Guys & Dolls
25/11/2006 - 10/02/2007
Music & lyrics by Frank Loesser / book by Jo Swerling and Abe Burrows / based on the story and characters of Damon Runyon
Directed & choreographed by Sandra Rasmussen
Musical direction by Richard Marrett
Set design by Tony Geddes
With its jaunty melodies, vivid characters and captivating dance routines, GUYS AND DOLLS is the greatest American musical ever. Set in the backstreets of a sultry 1940s New York, GUYS AND DOLLS became one of the longest running Broadway musicals of all time.
It all begins with a bet. Nathan Detroit challenges high-rolling gambler Sky Masterson to persuade Save-A-Soul Missionary Sarah Brown to accompany him on a trip to Cuba. While Sky works his charms on a wary Sarah, Nathan tries to stay outside the matrimonial clutches of his long-suffering fiancée, Miss Adelaide.
Audience favourites Ali Harper and Eilish Moran take the female leads with Adam Murphy (KISS ME KATE) and Jason Kennedy (SOUTH PACIFIC) making a welcome return to The Court to play the gambling men. With performers from the National Academy of Singing and Dramatic Art (NASDA) amongst the top-rate ensemble, the stage is set for an explosion, guaranteed to entertain at every tantalising turn.
In a five-week rehearsal period Director / Choreographer Sandra Rasmussen and Musical Director Richard Marrett have sculpted the 21-strong cast to top the excellent standards set by previous musicals including OLIVER! and THE ROCKY HORROR SHOW.
The Court’s resident design gurus Tony Geddes and Pam Jones have created a kaleidoscopic world where even the band is swept up in the hustle and bustle of gangsters and gamblers, missionary dolls and scantily clad showgirls.
Says director and choreographer Sandra Rasmussen, “I love New York. I want to give the audience a little taste of the vibrancy of that city. I want to create real people – real gangsters who could and do kill, people a little down on their luck who want honest things like a home and marriage. We have assembled a fabulous cast to bring real magic to these colourful characters.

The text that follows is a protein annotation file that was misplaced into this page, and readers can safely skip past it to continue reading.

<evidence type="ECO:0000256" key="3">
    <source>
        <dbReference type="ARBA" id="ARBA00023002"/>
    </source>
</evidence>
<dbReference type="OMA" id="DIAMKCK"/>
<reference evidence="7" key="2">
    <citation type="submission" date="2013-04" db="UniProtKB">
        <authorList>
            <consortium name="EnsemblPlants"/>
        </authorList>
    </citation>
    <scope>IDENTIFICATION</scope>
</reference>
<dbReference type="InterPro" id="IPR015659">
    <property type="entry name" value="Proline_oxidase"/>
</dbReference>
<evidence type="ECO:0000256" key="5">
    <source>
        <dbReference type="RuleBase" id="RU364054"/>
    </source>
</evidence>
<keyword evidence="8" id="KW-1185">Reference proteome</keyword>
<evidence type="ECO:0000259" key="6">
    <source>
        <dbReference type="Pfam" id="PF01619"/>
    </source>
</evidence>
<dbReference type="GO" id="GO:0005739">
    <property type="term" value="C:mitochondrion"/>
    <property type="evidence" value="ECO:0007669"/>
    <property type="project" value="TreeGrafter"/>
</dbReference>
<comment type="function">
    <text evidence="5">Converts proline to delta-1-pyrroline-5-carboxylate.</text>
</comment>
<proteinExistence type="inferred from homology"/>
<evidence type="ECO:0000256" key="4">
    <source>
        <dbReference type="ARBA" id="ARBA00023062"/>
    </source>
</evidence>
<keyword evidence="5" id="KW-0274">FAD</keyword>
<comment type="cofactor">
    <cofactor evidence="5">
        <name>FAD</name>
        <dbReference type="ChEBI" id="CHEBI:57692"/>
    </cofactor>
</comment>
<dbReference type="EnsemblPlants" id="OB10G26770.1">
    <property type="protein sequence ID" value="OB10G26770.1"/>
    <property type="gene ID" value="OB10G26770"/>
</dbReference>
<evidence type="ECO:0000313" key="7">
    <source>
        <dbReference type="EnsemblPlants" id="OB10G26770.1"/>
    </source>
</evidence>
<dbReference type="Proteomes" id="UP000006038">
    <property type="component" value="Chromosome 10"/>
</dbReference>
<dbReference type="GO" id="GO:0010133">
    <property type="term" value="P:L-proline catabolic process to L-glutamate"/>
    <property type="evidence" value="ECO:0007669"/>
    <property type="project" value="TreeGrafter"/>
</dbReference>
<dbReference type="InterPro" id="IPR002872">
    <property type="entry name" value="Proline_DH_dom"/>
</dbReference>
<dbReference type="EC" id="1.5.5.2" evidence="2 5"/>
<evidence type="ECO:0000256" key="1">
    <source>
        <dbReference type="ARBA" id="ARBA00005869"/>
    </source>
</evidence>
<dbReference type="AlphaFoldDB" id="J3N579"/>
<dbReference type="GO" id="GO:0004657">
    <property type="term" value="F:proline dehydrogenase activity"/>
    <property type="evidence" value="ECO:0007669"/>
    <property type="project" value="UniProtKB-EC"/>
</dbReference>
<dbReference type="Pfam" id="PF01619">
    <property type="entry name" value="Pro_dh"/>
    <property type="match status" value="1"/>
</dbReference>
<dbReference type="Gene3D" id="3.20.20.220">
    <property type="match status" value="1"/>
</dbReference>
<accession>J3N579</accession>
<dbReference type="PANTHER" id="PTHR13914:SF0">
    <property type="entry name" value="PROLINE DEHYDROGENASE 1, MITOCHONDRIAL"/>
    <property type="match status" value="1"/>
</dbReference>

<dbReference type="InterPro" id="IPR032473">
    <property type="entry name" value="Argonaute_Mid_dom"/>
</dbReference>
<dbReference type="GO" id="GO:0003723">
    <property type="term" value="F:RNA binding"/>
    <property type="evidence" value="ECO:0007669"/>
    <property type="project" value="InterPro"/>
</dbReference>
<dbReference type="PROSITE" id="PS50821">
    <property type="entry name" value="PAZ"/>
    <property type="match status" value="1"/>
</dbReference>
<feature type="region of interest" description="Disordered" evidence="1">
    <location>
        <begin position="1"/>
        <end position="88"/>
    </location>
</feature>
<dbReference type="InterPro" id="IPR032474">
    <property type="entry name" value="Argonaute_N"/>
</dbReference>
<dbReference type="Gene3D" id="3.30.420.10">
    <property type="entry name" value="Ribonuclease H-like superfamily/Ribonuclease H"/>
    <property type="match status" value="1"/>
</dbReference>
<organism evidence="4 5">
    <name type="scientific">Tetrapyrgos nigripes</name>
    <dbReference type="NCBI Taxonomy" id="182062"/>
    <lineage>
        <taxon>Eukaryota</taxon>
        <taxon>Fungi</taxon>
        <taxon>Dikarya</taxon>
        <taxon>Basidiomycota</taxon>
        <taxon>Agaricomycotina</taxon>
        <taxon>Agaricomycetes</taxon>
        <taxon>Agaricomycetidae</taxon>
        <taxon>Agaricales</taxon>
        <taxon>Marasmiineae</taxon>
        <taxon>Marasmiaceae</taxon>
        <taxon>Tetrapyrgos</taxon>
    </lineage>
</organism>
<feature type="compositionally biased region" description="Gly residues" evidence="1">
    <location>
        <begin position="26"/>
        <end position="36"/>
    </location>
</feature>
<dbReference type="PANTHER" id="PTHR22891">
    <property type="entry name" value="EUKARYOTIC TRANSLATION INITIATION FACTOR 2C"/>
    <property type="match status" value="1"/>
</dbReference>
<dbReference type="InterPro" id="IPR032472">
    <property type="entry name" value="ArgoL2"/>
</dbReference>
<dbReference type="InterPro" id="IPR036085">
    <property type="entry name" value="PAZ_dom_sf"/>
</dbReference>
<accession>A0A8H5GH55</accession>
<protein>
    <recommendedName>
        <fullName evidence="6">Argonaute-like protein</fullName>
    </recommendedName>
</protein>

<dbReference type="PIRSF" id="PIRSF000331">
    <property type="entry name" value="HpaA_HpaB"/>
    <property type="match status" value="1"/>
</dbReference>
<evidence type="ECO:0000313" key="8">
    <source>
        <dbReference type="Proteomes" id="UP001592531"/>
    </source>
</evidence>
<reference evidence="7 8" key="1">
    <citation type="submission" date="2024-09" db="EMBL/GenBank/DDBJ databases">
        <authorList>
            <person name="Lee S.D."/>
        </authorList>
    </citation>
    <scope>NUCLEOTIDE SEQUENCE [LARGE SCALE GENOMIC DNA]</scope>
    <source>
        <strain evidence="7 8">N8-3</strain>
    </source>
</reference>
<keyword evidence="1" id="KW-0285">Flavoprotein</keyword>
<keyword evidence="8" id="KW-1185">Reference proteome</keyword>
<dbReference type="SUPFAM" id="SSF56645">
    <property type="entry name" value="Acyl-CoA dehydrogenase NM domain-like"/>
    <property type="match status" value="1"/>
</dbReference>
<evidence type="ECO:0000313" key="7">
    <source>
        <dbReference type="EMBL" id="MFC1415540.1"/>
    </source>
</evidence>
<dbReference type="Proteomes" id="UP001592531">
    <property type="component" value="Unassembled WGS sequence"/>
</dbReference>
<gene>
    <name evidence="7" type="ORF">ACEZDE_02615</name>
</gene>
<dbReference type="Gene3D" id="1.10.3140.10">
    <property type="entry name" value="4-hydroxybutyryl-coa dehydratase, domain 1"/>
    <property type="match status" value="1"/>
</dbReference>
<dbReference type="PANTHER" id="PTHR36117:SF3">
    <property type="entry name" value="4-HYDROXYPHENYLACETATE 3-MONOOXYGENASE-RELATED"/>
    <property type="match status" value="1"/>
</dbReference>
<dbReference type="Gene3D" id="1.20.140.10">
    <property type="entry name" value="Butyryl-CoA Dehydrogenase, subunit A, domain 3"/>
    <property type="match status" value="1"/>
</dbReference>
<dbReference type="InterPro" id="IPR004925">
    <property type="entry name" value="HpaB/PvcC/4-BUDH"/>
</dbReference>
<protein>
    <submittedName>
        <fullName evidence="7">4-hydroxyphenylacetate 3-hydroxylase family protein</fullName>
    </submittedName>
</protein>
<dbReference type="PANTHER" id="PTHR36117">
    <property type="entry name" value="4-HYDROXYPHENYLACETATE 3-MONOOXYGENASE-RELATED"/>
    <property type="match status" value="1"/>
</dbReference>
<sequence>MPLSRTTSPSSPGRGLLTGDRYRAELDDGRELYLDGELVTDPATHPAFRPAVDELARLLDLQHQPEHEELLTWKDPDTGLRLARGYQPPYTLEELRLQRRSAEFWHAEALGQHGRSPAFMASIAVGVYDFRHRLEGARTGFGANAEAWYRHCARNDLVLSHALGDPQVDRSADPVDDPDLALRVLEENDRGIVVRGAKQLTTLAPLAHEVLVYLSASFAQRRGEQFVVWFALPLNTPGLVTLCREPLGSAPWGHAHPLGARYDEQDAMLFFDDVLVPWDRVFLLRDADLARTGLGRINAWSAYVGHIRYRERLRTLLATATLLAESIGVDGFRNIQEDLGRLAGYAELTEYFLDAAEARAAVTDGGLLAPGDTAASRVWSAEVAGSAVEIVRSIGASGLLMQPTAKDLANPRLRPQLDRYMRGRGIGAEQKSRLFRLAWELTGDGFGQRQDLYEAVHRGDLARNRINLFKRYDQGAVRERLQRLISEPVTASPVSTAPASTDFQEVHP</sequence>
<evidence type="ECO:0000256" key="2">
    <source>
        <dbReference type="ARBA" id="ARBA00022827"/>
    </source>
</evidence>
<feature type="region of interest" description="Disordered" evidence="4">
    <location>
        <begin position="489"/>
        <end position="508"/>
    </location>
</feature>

Theatre , Musical ,
2 hrs 25 mins, incl. interval
Nicely dizzy despite daft ending
Review by Lindsay Clark 18th Dec 2006
‘Dizzying’ is the word that springs to mind, and not just for the New York perspectives Tony Geddes delivers with his set design. We’ve heard it all before and hummed the melodies in many a circumstance, but there is still real delight in being an audience for this oldie but goodie of a 50’s Broadway show.
To be objective about it, the story lines lack that grit we seem to crave these days. Characters don’t have a chance to develop between set songs and probably it would not occur to us now that illegal crap gamesters encountering crusading Salvationists could offer a brilliant scenario for romance.
Musical theatre is not always big on rationality however and for a glorious blend of colourful locations, lost causes and good old reliable stage characters the show is hard to beat. Programme notes describe it as having "equal portions of fantasy, fiction and fact".
It is also not easy to do well. Sandra Rasmussen’s inventive choreography combines with Richard Marrett’s enterprising musical team to keep the pulse high. The four piece band on their mobile trucks miss not a beat as they’re wheeled this way and that, part of the bustle and confusion of the city scene. Dizzying again.
Not easy either to find talent able to put a fresh stamp on such evergreens as the central couples and Damon Runyon’s engaging gamblers, although their names are an entertainment in themselves. Who can resist a second look at Miss Adelaide, Nathan Detroit, Nicely Nicely Johnson, Harry the Horse or Sky Masterson? In contrast, Sarah Brown leading the local mission has a name as plain as a prayer book cover, though Ali Harper plays her with a sparkling sweetness that is more Mills and Boon.
In fact the production is well served by all major roles. Outstanding are Eilish Moran as Miss Adelaide, she of the wonderful reflection on life and the ‘flu, and Adam Murphy as Sky Masterson, lean, dangerous and in fine voice. Michael Lee Porter gives a vital spark to Nicely Nicely.
Audiences are full of good cheer and good will at this time of year. Applause was long and verging on the euphoric the night I went, in spite of that daft ending to the story where the ‘goils’ agree to marry their respective guys as a tentative step to reforming them for good.
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